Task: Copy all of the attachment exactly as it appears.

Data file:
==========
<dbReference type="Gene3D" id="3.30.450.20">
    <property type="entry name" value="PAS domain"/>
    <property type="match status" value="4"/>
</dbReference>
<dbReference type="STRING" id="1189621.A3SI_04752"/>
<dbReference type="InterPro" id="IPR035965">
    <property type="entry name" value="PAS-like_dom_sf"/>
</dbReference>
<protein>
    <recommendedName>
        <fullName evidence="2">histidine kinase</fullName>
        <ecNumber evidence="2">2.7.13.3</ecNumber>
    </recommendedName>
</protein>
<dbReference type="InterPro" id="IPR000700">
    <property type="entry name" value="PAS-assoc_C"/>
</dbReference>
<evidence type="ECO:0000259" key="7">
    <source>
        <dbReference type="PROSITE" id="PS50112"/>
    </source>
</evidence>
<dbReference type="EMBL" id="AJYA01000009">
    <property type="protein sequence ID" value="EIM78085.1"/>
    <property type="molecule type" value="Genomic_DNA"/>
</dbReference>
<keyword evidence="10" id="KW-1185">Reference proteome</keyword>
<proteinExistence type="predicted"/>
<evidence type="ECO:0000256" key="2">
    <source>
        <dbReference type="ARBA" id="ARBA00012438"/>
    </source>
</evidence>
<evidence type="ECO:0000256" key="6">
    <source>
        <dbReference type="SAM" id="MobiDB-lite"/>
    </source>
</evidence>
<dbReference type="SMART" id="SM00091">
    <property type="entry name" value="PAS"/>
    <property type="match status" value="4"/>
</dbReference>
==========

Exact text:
<dbReference type="Gene3D" id="3.30.450.20">
    <property type="entry name" value="PAS domain"/>
    <property type="match status" value="4"/>
</dbReference>
<dbReference type="STRING" id="1189621.A3SI_04752"/>
<dbReference type="InterPro" id="IPR035965">
    <property type="entry name" value="PAS-like_dom_sf"/>
</dbReference>
<protein>
    <recommendedName>
        <fullName evidence="2">histidine kinase</fullName>
        <ecNumber evidence="2">2.7.13.3</ecNumber>
    </recommendedName>
</protein>
<dbReference type="InterPro" id="IPR000700">
    <property type="entry name" value="PAS-assoc_C"/>
</dbReference>
<evidence type="ECO:0000259" key="7">
    <source>
        <dbReference type="PROSITE" id="PS50112"/>
    </source>
</evidence>
<dbReference type="EMBL" id="AJYA01000009">
    <property type="protein sequence ID" value="EIM78085.1"/>
    <property type="molecule type" value="Genomic_DNA"/>
</dbReference>
<keyword evidence="10" id="KW-1185">Reference proteome</keyword>
<proteinExistence type="predicted"/>
<evidence type="ECO:0000256" key="2">
    <source>
        <dbReference type="ARBA" id="ARBA00012438"/>
    </source>
</evidence>
<evidence type="ECO:0000256" key="6">
    <source>
        <dbReference type="SAM" id="MobiDB-lite"/>
    </source>
</evidence>
<dbReference type="SMART" id="SM00091">
    <property type="entry name" value="PAS"/>
    <property type="match status" value="4"/>
</dbReference>